The next cue is the tense build-up of High Wire Stunts, which underscores Grant and the kids’ climb into the perimeter, intercut with Ellie switching on the power. The first minute of the cue is unused in the film, with the music not coming in until after the distant T-Rex roar. In the film, a short clip from the start of The T-Rex Chase is used to kick off the cue. High Wire Stunts was supposed to overlap with the end of Preparing to Meet the Monster, starting right as we cut to the perimiter fence. The pause for Grant's fake electrocution was shortened for album purposes. Another big statement of the carnivore motif is cut from the film here, originally overlapping with the roar heard from off-screen. As Lex and Tim react to the sound, the music turns more urgent and this is where the film first picks up the track. When playing this scene with music, the music brings an urgency to the scene right from the start. In the final film, the T-Rex roar is what triggers the urgency in the characters, so the scene works very well without music at the start. The silence actually elevates the scene more than the tense music, lending room to some levity with Grant and the kids and saving the danger for after the T-Rex kicks the kids into gear.
     
    The cue continues as is, until a clumsy music edit in the film removes the short drumroll that is heard as Grant turns to the fence to go up and get Tim. The final two chords of the track were also dropped to make way for Ellie’s dialogue and a brief silence before a hungry raptor comes crashing through the pipes…
     
    And here we find the most notable passage of dropped music in Hungry Raptor, as Ellie is ambushed by a vicious velociraptor. Iterations of the carnivore motif follow in rapid succession over a frantic action motif accompanied by synthesizer percussion as Ellie hauls ass out of the maintenance shed. Stylistically, it’s slightly different from the other action music in the film. If it wasn’t for The Making of Jurassic Park using this piece for the end credits, we might not have known a piece like this was written for the film until the release of the 20th Anniversary Edition soundtrack in 2013!
     
    In the film, this sequence was tracked with various pieces of the film’s finale. For a piece that was created by editing bits together, it actually works quite well.
     
    The dropped piece is longer than the chase in the film, so we can assume something was cut. If we start the cue right when the raptor appears next to Ellie - which would have it start exactly where the unused conclusion of High-Wire Stunts ends - the music lines up pretty well until the raptor jumps onto the metal floor. I assume an edit was made here. To pick up the film image again, I have synced the latter half of the cue with its start in the film and worked backwards from there.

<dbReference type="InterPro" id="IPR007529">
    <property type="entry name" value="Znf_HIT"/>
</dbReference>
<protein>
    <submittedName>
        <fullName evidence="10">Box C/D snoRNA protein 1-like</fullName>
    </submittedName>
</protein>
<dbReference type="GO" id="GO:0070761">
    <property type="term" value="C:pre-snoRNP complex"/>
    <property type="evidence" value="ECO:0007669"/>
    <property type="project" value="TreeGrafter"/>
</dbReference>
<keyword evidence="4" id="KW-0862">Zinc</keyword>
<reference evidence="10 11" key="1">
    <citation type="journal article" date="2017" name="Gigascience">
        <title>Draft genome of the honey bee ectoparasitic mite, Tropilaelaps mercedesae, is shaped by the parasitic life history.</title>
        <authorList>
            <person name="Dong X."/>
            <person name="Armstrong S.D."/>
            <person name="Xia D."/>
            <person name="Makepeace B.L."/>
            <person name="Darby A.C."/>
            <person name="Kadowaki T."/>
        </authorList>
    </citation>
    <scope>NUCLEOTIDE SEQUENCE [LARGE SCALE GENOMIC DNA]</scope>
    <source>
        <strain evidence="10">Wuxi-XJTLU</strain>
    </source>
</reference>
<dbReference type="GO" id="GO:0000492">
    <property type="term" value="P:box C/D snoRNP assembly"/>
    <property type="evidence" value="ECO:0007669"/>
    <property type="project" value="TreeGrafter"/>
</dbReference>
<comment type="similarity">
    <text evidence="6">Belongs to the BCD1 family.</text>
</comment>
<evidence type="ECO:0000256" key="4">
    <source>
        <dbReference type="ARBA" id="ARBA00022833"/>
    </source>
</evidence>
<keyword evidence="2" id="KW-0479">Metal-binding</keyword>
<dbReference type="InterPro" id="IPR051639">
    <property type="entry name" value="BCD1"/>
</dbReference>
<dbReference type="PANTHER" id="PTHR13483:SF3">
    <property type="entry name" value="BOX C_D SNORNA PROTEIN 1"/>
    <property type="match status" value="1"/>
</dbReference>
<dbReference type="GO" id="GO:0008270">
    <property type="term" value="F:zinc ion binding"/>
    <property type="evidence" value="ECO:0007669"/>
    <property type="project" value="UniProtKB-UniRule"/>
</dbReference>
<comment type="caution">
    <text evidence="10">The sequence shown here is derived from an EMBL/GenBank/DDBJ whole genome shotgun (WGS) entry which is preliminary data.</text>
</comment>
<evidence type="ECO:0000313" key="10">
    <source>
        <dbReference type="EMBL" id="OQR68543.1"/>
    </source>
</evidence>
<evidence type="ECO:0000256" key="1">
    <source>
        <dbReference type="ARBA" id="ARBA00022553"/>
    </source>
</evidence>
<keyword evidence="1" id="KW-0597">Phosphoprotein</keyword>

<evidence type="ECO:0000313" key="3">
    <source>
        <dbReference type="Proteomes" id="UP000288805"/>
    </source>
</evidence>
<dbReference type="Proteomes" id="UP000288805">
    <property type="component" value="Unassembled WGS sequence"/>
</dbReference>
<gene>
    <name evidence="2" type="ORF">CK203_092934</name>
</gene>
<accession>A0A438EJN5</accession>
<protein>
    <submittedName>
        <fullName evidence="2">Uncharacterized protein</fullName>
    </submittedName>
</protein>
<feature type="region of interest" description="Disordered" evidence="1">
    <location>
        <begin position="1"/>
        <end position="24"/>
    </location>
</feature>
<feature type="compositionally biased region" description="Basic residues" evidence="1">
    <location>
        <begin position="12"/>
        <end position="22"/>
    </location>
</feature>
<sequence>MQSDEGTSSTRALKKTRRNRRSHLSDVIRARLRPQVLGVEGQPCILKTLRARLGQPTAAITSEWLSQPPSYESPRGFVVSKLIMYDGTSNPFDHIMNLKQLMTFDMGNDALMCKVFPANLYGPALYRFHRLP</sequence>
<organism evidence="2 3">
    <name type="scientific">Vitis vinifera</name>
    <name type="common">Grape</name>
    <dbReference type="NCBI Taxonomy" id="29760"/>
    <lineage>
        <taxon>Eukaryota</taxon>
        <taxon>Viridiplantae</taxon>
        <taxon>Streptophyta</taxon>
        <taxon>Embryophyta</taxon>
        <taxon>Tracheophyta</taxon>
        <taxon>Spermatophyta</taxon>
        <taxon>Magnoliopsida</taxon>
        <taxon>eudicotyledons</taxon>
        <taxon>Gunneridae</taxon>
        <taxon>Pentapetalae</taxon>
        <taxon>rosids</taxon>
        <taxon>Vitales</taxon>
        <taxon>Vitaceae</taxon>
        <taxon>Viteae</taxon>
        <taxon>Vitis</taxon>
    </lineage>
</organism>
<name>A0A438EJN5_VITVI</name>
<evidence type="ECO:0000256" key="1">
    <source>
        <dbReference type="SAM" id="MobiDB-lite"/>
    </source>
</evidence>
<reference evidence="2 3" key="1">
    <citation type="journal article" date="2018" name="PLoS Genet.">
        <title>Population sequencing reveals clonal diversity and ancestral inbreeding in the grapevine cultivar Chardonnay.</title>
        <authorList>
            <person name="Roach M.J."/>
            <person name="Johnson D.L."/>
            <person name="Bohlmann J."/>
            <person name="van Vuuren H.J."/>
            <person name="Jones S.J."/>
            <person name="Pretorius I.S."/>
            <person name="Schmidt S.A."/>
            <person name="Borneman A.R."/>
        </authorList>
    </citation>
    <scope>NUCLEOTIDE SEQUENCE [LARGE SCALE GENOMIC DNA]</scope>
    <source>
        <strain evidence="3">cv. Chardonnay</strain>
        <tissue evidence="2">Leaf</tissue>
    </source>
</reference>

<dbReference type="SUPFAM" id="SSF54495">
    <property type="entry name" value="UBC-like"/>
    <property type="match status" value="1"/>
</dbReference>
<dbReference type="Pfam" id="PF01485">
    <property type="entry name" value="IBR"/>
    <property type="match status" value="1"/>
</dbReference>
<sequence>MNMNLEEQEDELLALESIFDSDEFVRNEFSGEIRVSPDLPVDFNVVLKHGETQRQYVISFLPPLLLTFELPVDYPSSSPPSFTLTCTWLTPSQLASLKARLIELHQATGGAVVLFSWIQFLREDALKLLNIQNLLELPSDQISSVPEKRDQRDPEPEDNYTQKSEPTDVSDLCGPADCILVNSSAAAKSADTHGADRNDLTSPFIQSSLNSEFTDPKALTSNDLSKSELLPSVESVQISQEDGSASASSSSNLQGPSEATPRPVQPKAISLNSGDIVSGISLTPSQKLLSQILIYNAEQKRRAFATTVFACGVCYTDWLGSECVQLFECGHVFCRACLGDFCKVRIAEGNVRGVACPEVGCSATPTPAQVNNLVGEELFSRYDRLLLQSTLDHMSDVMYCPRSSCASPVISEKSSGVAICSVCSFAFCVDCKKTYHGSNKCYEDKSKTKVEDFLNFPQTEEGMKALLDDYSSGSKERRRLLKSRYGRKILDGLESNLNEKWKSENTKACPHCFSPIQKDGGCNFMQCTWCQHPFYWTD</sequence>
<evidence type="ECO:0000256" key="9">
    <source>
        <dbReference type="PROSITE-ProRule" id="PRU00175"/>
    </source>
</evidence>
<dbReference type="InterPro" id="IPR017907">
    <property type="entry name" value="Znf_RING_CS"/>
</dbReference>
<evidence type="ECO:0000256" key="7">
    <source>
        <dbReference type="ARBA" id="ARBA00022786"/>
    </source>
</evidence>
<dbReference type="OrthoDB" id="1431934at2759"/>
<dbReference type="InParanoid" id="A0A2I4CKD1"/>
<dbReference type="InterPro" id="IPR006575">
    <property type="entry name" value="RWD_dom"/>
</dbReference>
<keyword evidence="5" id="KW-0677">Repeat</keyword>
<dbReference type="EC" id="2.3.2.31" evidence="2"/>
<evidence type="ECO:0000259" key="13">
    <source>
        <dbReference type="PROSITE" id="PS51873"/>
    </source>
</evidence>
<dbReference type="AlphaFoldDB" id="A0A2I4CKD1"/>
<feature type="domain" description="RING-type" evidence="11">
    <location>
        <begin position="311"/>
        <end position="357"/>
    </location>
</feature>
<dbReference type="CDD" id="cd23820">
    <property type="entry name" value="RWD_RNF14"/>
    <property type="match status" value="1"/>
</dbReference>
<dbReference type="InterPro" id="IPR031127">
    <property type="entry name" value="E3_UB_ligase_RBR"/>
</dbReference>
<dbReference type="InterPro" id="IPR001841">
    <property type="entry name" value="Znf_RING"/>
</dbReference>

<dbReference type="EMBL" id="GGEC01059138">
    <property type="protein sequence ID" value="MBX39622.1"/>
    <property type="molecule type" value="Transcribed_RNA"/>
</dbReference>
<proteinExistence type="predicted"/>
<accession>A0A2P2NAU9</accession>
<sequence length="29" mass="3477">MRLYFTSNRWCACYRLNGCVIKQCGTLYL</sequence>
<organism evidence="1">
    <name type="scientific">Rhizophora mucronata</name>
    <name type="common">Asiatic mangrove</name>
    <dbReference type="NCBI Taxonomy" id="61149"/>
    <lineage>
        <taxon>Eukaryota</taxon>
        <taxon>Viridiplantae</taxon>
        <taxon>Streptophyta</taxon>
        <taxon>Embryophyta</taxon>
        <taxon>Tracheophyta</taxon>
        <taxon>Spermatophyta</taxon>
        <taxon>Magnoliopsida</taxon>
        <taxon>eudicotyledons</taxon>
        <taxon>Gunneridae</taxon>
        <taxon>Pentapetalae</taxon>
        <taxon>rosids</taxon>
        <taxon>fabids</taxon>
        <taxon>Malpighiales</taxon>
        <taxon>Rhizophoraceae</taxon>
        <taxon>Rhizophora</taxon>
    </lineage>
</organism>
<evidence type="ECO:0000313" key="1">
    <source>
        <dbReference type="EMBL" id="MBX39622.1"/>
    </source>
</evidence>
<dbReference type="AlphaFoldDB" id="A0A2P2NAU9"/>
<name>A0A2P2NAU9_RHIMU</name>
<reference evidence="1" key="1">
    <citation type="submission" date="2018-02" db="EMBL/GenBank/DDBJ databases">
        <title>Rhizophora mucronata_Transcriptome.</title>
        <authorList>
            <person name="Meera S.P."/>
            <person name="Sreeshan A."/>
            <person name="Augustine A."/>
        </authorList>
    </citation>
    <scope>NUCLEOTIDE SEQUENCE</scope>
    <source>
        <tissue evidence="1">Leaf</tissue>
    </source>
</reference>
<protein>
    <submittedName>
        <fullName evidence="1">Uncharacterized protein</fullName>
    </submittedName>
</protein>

After Ellie's mad dash from the maintenance shed, the written score returns in the film as Muldoon hunts the escaped raptors. Tense jungle textures with the carnivore motif overlaid accompany him getting into position. The final part of the cue, starting with the raptor’s head appearing next to Muldoon is dropped in favor of music from the end of The Raptor Attack and a mix favoring the sound design. As written, Williams uses a loud and aggressive rendition of the carnivore motif to underscore the attack on Muldoon.
     
    This concludes ten minutes of continuous score, from which a large chunk went unused. But it doesn't end here. Up next is another unique bit of scoring that was almost entirely dropped from the film...
  21. Like
    Mr. Breathmask got a reaction from Naïve Old Fart in STAR WARS general thread   
    Don't forget about the money.
  22. Like
    Mr. Breathmask got a reaction from Disco Stu in REMIXED & RESTORED: Jurassic Park   
    Yes. This whole project is basically a warmup for The Lost World.
     
    The Hunt is a nightmare to restore. It's entirely unused, there are very few points in the music that could be used as sync points and the whole sequence was likely heavily re-edited late in the game. I'm currently working on three different versions of the The Hunt video and all of them are guesses. And that's probably the best I can do, unless a workprint miraculously leaks somewhere.
  23. Like
    Mr. Breathmask got a reaction from Disco Stu in REMIXED & RESTORED: Jurassic Park   
    Ah, right. I got confused by the word "passages". I thought you meant skipping passages of music. Never mind.
     
    So yeah, I'll be doing that every time the music is longer than the film. You'll see it a few more times in upcoming Jurassic Park videos.
     
    Then you'll be seeing a lot of that when we get to The Lost World...
  24. Like
    Mr. Breathmask got a reaction from Bilbo in STAR WARS general thread   
    They're going to re-release the Star Wars saga. On a shelf.
     
    SRP: $800
     
    In stores soon!
  25. Like
    Mr. Breathmask got a reaction from mstrox in STAR WARS general thread   
    They're going to re-release the Star Wars saga. On a shelf.
     
    SRP: $800
     
    In stores soon!